After a four-year drought that saw few significant project final investment decisions in the offshore space, those first signs of a recovery spotted in 2018 are poised to continue in 2019. Global demand for oilfield services is projected by Rystad Energy to hit $642 billion in 2019, of which the subsea market will account for 4%.
Subsea, according to Wood Mackenzie, is set to have a busy year.
“Demand for subsea equipment is one of the best leading indicators of offshore market activity, said Mhairidh Evans, principal analyst for the subsea supply chain at Wood Mackenzie, in a news release. “Volumes are recovering, and we expect an approximate 40% increase in 2019 in comparison to the previous year. It’s likely that demand will remain steady for the next few years, averaging about 300 subsea trees per year, an encouraging sign for the sector.”
Analysts with Rystad Energy also see an increase in demand in the subsea market, with expectations that the subsea market will increase significantly, with an average annual growth of 10% in E&P spending for subsea equipment and installation from 2018 through 2023, according to a press release. Much of the growth is expected to come from the subsea equipment market (up 12% per
year) and the SURF market (up 11% per year).
With activity levels falling to only 240 subsea trees installed globally in 2017, Rystad forecasts that more than 350 subsea trees will be installed per year by 2021.
“We now see a new wave of subsea developments in the coming years, supported by effective cost-cutting measures and cooperation between suppliers and E&Ps,” said Rystad Energy analyst Henning Bjørvik. “As the oil price has recovered since 2016, the subsea market has shown clear signs of improvement. Subsea tree installations can be seen as a main driver for this growth. We expect a substantial increase in demand in coming years.”
The market for subsea trees is expected to grow by 8% per year in the period 2017 to 2023, according to the Rystad report. The U.K. and Norway will drive growth through 2021, after which South America will take the lead.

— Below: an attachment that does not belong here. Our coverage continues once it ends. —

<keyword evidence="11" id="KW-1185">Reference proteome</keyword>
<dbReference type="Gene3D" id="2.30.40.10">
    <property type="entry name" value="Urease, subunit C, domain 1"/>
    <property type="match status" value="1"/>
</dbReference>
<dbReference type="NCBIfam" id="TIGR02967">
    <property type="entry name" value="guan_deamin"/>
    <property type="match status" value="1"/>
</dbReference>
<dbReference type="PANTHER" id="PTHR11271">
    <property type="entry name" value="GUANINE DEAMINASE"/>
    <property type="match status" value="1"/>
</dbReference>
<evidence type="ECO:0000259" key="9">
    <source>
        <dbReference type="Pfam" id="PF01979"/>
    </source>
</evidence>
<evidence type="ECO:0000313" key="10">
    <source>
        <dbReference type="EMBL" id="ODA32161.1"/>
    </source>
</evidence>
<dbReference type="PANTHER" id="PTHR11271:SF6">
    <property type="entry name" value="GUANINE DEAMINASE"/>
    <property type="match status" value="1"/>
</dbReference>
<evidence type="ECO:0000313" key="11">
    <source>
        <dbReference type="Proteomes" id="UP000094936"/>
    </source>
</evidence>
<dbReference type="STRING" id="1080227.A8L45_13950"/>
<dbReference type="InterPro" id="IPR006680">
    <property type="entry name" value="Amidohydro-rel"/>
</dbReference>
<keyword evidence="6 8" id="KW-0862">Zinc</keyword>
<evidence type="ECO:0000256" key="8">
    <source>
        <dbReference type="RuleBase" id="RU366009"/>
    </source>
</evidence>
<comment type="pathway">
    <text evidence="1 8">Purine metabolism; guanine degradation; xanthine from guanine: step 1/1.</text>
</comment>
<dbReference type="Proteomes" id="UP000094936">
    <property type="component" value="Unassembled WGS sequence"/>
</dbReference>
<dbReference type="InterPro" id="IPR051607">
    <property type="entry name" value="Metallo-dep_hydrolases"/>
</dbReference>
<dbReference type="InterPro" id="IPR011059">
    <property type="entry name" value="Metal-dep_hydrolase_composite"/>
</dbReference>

Norway and the U.K. benefit from having well-established offshore infrastructure, Bjørvik noted. He added that many of the marginal fields could draw advantages from their proximity to existing facilities, becoming commercially viable through subsea satellite developments.
Of the projects E&P companies are expected to commit to over the next four years in Norway and the U.K., Rystad expects 53% of the offshore greenfield E&P expenditure to be for subsea tieback projects. This is a significant increase from 30% in the 2010 to 2018 period.
After Petrobras, Equinor is the second largest operator of subsea trees, according to Rystad, and it is expected to increase its subsea expenditure significantly during 2019, with as much as 93% of the spending being for projects on the Norwegian Continental Shelf. The majority of this expenditure is projected to be for subsea tiebacks.
According to Wood Mackenzie, evolution on the supply side also will have an impact on the market.
“Consolidation was necessary to survive the downcycle, which represented the lowest demand floor and longest depressed market in recent history,” Evans said. “We estimate subsea manufacturing capacity reduced by 25% simply by closing plants and redistributing resources. The result is manufacturing plants that can tighten much quicker than before, even with the smaller, more
efficient operations that today’s projects demand.
“Key operators in the subsea space are becoming aware of this shift in the market. Procurement teams and category management will need to strategize internally and with their preferred suppliers, preparing for anticipated price inflation and potentially increased lead times,” Evans said.
“While the subsea market as a whole remains oversupplied still, another busy year in 2019 will change that. We think the window of opportunity to lock in preferential conditions in 2019 is dwindling, and this will be more pronounced as we edge closer to 2020.”
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